Signal transduction through extracellular signal-regulated kinase-like pp57 blocked in differentiated colon carcinoma cells having low levels of c- src kinase

H. Lee, S. Hsu, S. Winawer, E. Friedman

Research output: Contribution to journalArticle

16 Scopus citations

Abstract

Basic fibroblast growth factor (FGF) induced a rapid increase in tyrosine phosphorylation of a 57-kDa cytoplasmic protein with functional myelin basic protein kinase activity and antigenic properties common to mitogen-activated kinases or extracellular signal-regulated kinases. Basic and acidic FGFs and the diacylglycerol diolein used the same signal transduction pathway to activate pp57. These FGFs, like diolein (Lee, H., Ghose-Dastidar, J., Winawer, S., and Friedman, E. (1993) J. Biol. Chem., 268, 5255-5263), increased the cellular concentration of long-chain diacylglycerols within the same short time period as they increased pp57 tyrosine phosphorylation. Both FGF and diolein increased phosphorylation of pp57 on the same V8 protease- generated fragments, suggesting a common pathway for the phosphorylation of pp57. FGF-induced signal transduction through pp57 mitogen-activated kinase led to cell growth in two undifferentiated colon carcinoma cell lines. In contrast, basic FGF neither increased tyrosine phosphorylation of pp57 nor increased cell growth in two colon goblet cell differentiated lines derived from the same parental line as the undifferentiated cells. Both goblet cell lines exhibited levels of protein-tyrosine kinase activity about one-fifth that of the undifferentiated lines. The decrease in tyrosine kinase activity was not due to down-regulation of FGF receptors or their tyrosine kinase activities. c-src kinase-specific activity was decreased 4-5-fold in both goblet cell lines, suggesting a role for c-src in pp57-mediated signal transduction.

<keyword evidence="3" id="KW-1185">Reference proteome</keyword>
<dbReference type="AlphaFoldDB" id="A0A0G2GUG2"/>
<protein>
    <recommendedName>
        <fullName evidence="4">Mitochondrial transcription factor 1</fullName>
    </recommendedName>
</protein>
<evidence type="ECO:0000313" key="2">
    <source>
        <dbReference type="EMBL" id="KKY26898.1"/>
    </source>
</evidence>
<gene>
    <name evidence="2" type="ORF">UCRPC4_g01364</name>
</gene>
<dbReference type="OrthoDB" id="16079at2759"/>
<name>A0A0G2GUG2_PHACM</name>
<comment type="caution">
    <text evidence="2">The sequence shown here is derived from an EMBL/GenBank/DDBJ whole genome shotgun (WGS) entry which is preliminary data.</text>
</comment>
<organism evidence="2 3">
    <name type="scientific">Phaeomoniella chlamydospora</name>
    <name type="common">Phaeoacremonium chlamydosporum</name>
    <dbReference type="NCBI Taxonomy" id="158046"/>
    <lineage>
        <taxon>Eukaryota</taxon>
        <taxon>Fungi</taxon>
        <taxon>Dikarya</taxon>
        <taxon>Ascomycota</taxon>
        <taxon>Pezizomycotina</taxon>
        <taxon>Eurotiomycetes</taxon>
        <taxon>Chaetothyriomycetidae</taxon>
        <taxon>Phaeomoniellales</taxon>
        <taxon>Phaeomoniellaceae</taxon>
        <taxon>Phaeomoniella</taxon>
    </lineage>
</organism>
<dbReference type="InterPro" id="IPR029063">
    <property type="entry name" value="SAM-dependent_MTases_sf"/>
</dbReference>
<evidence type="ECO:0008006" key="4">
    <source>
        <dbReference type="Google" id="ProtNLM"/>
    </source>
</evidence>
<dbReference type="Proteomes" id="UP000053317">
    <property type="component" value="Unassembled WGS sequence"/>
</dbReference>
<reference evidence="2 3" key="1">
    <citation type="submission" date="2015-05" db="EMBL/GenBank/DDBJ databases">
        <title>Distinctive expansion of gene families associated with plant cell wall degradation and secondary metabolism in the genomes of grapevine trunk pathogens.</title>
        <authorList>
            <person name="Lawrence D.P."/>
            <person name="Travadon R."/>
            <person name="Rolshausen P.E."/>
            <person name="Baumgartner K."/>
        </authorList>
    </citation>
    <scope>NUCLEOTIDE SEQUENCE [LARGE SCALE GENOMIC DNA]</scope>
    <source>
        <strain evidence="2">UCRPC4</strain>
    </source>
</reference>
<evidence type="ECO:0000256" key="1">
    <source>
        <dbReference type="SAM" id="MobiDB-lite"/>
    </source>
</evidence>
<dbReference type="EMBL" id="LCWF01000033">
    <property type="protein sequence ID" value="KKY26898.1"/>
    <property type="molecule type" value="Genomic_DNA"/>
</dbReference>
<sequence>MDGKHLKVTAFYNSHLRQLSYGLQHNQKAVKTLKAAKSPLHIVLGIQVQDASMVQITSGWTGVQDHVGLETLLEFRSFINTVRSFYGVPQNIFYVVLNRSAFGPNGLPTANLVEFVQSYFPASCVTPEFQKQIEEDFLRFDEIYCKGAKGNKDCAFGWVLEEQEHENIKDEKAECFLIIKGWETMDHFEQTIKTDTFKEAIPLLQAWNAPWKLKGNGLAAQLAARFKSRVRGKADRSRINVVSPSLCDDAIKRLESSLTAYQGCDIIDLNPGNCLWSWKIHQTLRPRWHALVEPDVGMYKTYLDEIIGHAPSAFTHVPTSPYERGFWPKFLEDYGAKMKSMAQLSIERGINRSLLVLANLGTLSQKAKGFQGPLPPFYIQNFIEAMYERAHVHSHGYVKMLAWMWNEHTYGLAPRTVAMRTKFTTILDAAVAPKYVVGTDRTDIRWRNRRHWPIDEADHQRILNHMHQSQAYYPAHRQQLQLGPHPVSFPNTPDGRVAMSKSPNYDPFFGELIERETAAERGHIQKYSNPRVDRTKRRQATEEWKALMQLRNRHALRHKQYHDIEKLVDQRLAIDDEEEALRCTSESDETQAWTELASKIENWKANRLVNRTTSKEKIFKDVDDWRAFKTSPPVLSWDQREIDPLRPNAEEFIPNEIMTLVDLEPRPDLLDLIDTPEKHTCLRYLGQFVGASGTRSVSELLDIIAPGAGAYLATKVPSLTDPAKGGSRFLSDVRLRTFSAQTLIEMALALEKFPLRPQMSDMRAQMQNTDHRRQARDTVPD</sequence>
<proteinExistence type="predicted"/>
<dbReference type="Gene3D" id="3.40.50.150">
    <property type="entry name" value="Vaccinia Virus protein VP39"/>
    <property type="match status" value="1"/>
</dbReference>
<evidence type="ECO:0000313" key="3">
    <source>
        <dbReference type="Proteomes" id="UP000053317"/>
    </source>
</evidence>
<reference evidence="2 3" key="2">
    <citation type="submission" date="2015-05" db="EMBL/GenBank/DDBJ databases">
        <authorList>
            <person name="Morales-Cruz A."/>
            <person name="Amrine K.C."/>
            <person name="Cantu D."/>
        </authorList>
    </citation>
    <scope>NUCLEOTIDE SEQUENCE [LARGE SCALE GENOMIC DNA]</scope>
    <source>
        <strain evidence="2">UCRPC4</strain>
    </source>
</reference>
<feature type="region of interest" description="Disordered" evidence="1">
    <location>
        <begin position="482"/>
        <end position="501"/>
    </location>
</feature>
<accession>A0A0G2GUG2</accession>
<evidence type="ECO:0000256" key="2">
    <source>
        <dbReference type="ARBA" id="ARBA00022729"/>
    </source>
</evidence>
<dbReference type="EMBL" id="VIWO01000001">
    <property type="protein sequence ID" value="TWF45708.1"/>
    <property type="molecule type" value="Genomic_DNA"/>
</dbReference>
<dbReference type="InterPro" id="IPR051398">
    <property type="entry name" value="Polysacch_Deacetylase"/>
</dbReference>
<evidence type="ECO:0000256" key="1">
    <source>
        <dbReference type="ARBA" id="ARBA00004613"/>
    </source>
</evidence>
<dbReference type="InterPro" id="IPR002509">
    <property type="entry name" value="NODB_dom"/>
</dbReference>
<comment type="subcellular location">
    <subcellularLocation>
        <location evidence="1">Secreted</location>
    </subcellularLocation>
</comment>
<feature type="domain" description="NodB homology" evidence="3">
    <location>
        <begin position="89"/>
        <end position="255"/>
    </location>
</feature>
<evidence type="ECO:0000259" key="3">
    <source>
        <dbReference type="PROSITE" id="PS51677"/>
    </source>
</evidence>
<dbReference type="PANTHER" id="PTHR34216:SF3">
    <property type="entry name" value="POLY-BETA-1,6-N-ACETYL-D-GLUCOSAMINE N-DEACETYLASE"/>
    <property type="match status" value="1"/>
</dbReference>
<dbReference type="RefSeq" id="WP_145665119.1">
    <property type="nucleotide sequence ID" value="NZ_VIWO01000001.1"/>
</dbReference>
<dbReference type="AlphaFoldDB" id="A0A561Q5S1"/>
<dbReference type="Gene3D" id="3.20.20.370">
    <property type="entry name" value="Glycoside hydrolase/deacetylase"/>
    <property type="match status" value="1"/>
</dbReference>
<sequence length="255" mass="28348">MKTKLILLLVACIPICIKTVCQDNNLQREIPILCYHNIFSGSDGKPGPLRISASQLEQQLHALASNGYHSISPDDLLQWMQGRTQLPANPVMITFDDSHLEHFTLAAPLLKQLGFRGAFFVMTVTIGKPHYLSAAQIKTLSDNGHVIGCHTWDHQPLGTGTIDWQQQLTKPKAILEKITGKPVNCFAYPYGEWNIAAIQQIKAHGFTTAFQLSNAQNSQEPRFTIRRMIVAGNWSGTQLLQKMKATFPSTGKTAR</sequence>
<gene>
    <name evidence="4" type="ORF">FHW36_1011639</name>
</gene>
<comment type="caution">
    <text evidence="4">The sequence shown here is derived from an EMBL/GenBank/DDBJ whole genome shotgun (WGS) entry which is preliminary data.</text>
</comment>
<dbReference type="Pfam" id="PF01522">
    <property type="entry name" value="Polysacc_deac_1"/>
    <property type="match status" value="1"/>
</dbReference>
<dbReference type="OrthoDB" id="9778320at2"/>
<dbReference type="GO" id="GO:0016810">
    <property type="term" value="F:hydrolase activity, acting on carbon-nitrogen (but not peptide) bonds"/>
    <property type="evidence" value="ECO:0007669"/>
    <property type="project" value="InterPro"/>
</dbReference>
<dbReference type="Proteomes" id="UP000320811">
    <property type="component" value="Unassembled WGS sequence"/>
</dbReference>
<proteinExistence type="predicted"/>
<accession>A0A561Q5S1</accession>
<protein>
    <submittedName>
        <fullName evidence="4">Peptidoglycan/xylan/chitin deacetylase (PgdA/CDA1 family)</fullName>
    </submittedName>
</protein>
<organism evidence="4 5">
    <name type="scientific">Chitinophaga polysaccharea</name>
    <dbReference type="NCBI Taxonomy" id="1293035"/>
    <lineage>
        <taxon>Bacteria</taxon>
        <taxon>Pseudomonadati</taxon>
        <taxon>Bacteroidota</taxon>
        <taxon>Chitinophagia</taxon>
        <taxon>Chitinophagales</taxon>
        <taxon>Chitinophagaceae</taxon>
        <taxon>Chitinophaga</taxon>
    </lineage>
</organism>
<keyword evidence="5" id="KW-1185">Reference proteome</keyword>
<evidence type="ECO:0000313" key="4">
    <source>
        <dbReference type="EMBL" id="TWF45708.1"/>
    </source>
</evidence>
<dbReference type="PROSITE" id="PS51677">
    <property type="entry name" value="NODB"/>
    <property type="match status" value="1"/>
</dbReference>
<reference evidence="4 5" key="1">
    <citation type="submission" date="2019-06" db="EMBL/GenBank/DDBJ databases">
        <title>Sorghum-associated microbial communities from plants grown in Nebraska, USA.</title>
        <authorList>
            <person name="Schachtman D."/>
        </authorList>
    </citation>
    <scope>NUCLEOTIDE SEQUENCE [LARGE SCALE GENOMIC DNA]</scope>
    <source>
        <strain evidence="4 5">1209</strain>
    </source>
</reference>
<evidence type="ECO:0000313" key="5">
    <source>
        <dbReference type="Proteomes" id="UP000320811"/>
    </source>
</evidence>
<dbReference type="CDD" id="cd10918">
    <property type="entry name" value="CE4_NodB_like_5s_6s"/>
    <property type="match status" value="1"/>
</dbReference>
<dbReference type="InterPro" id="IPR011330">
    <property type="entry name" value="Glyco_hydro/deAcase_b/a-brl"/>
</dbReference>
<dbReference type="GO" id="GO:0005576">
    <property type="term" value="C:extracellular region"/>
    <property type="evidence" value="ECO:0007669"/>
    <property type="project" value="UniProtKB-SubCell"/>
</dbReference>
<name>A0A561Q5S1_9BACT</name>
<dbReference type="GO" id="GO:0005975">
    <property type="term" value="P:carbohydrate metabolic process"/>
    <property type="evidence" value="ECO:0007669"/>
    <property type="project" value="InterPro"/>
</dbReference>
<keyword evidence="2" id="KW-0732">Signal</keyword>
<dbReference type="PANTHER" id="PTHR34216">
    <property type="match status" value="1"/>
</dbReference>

Original languageEnglish (US)
Pages (from-to)8181-8187
Number of pages7
JournalJournal of Biological Chemistry
Volume268
Issue number11
StatePublished - Jan 1 1993
Externally publishedYes

ASJC Scopus subject areas

  • Biochemistry
  • Molecular Biology
  • Cell Biology

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